# Dislocations Help Initiate the α–γ Phase Transformation in Iron—An Atomistic Study

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## Abstract

**:**

## 1. Introduction

## 2. Simulation Method

## 3. Results

#### 3.1. The Austenitic Transformation

#### 3.2. The Martensitic Transformation

#### 3.3. Dislocations in the Transformed Phase

## 4. Conclusions

- The presence of dislocations alleviates the transformation in the sense that the martensitic transformation temperature is increased and the austenitic transformation temperature is decreased. For the martensitic transformation, a dislocation-free crystal would not transform at all under the simulation conditions (system size and cooling rate); here the presence of dislocations is essential in inducing the transformation.
- For the martensitic transformation, a roughly linear dependence of the transformation temperature on the dislocation density was found. For the austenitic transformation, on the other hand, a saturation of the transformation temperature at dislocation densities above around $\rho =2\times {10}^{12}$ cm${}^{-2}$ was observed. These trends correlate well with the potential energy stored in the dislocations, which exhibits the same dependence on dislocation energy as the transition temperature.
- In all cases, the new phase nucleated at the dislocations. In the absence of dislocations, the new phase would nucleate at the surface (if at all). Nucleation at the dislocations is in agreement with previous MD findings for NiAl alloys [49], which show that the lattice distortion induced by the stress exerted by the dislocation configurations assists in the nucleation of the new phase, and also with other studies of defective pure Fe crystals that report phase nucleation in the vicinity of defects, such as grain boundaries [21] and phase boundaries [22]. However, Karewar et al. [23] found a more complex nucleation pattern in their study of the influence of planar defects on the martensitic transformation, depending on the resolved shear stresses in the available slip systems; depending on the configuration of the planar defects, these may increase or decrease the barrier for slip and hence for the coordinated atomic movement necessary for the martensitic transformation.
- The orientation relationships governing the transformation in the nuclei at the dislocations are governed by the Burgers path and the Kurdjumov–Sachs and Nishiyama–Wassermann paths; these pathways have also been identified to dominate the transformation behavior of pure iron in other simulational studies [50]. However, when, after growth and coalescence of the nuclei, the entire sample has transformed, a simple microstructure results. After the martensitic transformation, the bcc-phase is characterized by a homogeneous phase consisting of only few twinned grains separated by twin boundaries; the austenitic phase, on the other hand, is single-crystalline, containing planar defects such as stacking-fault planes and plates of hcp material. This simple microstructure is the consequence of the free surfaces of the thin film, which tend to form conserved planes under the transformation [39]. As a consequence, the final orientation relationships of the transformed sample are characterized by the Bain and the Pitsch pathway.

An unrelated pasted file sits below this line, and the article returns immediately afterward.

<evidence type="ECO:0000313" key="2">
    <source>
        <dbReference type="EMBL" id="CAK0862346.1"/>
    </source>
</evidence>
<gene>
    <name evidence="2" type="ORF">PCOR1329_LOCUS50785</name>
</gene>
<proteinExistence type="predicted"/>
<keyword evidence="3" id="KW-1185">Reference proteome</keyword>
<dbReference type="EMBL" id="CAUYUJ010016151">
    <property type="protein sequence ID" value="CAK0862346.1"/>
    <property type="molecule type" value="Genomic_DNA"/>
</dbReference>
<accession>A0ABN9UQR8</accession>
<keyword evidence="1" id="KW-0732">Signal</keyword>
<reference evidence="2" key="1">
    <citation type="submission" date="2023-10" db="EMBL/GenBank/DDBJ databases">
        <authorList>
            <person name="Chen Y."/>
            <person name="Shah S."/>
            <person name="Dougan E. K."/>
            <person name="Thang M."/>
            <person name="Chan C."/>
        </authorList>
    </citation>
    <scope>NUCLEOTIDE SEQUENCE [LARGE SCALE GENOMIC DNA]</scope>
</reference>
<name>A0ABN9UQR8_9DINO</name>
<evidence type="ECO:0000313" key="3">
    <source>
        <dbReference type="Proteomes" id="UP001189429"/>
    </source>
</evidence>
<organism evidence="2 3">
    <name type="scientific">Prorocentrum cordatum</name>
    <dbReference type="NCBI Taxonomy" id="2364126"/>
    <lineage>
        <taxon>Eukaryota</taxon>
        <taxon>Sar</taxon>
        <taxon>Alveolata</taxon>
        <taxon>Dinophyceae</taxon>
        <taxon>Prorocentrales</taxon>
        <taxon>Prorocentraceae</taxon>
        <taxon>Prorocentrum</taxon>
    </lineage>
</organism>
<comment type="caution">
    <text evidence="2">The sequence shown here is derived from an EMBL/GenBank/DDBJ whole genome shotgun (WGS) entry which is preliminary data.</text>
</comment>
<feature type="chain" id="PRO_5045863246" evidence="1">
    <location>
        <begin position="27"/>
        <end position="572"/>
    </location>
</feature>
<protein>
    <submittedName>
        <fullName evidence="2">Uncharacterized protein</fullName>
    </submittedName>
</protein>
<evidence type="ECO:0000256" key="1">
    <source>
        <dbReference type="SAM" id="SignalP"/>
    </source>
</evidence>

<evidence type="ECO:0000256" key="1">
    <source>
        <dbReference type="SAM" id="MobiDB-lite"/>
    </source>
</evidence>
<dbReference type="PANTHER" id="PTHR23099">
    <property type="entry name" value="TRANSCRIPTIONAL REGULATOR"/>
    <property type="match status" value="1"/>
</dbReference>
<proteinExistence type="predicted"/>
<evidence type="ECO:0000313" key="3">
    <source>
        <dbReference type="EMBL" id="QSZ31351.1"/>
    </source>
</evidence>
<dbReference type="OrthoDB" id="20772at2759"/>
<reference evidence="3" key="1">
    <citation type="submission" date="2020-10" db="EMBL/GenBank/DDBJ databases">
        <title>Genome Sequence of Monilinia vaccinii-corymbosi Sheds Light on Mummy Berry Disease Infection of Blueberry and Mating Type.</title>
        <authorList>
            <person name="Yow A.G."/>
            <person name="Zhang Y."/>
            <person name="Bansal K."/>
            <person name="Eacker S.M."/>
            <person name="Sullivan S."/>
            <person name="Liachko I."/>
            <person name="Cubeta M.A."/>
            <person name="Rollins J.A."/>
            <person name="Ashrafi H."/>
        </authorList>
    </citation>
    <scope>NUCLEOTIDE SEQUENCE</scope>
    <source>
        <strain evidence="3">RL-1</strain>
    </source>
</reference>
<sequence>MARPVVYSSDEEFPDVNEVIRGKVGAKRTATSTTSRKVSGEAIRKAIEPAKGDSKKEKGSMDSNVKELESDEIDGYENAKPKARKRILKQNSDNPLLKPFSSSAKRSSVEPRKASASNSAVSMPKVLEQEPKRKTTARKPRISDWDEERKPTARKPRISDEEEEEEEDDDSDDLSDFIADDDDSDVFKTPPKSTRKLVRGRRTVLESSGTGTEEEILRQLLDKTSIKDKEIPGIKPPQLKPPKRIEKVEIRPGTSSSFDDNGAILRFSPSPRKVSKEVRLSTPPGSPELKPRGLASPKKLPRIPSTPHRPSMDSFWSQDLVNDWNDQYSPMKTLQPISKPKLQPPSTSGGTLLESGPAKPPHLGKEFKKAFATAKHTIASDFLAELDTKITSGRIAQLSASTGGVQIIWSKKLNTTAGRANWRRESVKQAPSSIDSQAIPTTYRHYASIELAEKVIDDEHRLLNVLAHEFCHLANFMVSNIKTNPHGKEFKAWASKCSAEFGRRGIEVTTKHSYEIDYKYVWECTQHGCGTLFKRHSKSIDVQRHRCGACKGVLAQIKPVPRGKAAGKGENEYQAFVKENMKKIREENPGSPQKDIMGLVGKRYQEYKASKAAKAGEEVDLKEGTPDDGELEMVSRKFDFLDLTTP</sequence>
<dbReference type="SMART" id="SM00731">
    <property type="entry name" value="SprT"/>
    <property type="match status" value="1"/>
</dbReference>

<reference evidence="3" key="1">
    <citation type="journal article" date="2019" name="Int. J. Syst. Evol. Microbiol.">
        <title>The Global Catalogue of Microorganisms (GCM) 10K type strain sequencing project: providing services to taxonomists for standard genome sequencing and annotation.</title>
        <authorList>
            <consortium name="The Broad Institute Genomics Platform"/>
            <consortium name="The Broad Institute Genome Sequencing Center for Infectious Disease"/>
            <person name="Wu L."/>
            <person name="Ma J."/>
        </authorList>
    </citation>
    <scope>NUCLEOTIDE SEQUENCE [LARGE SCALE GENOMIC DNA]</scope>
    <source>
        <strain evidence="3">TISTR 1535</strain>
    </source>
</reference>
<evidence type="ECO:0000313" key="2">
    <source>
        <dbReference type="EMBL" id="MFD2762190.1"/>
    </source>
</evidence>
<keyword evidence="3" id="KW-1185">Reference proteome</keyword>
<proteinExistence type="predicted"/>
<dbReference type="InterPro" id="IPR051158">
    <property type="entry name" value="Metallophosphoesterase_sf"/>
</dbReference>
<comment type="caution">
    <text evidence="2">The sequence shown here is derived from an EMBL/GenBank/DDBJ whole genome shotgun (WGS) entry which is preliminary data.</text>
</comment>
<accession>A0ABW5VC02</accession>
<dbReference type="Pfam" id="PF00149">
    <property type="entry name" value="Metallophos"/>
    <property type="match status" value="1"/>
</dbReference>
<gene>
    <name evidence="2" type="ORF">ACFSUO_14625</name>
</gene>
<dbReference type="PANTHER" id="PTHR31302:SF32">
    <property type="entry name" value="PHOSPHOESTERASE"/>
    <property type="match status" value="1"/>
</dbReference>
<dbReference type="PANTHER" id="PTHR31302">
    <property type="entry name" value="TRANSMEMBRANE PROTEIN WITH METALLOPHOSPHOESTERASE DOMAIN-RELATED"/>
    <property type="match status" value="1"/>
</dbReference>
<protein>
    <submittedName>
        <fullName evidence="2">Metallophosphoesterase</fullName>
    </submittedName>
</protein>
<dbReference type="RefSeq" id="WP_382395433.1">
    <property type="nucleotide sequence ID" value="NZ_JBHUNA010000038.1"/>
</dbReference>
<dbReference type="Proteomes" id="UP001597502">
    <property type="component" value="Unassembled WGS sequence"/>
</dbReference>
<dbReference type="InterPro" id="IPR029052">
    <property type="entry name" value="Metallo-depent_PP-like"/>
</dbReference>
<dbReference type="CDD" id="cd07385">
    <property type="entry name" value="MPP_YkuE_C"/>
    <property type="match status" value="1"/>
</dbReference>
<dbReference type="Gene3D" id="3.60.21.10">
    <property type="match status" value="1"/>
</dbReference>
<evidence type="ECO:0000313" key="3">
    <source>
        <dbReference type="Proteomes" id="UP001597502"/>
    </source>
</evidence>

- While the new phase nucleates earlier when dislocations are present, the duration of the transformation is slowed down, as multiple nuclei compete in their growth.
- The transformed crystal contains abundant dislocations. The dislocation density becomes reduced in the case of the martensitic transformation but may even increase during the austenitic transformation. A detailed analysis demonstrates that the dislocations in the novel structure are ‘inherited’ from the original phase.

## Author Contributions

## Funding

## Acknowledgments

## Conflicts of Interest

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**Figure 1.**Examples of dislocation-filled samples used in the simulation. (

**Top row**) bcc sample used for studying the austenitic transformation: $\rho =4.5\times {10}^{12}$ cm${}^{-2}$. (

**a**) The local lattice structure: bcc (green), fcc (dark blue), hcp (light blue), and unidentified (red); (

**b**) the dislocation network: $1/2\langle 111\rangle $ (green) and $\langle 100\rangle $ (pink). (

**Bottom row**) fcc sample used for studying the martensitic transformation: $\rho =13.6\times {10}^{12}$ cm${}^{-2}$. (

**c**) The local lattice structure as in (

**a**); (

**d**) the dislocation network: $1/6\langle 112\rangle $ (green), $1/6\langle 110\rangle $ (pink), $1/2\langle 110\rangle $ (blue), $1/3\langle 100\rangle $ (yellow), and other (red).

**Figure 2.**Transition temperature ${T}_{c}$ as a function of the dislocation density $\rho $ for the (

**a**) austenitic and (

**b**) martensitic transformations; potential energy of the crystallites ${E}_{\mathrm{pot}}$ as a function of the dislocation density $\rho $ for the (

**c**) bcc and (

**d**) fcc crystals.

**Figure 3.**Snapshots of a dislocation-free bcc sample before, during, and after the austenitic transformation at temperatures of 10, 919, and 1250 K, respectively. The colors denote the local lattice structure as in Figure 1.

**Figure 4.**Snapshots of a bcc sample with low dislocation density, $\rho =1.72\times {10}^{12}$ cm${}^{-2}$, before, at the start, during, and after the austenitic transformation at temperatures of 645, 728, 730, and 1250 K, respectively. The colors denote the local lattice structure as in Figure 1.

**Figure 5.**Snapshots of a bcc sample with high dislocation density, $\rho =4.5\times {10}^{12}$ cm${}^{-2}$, (

**a**) before, (

**b**) at the start, and (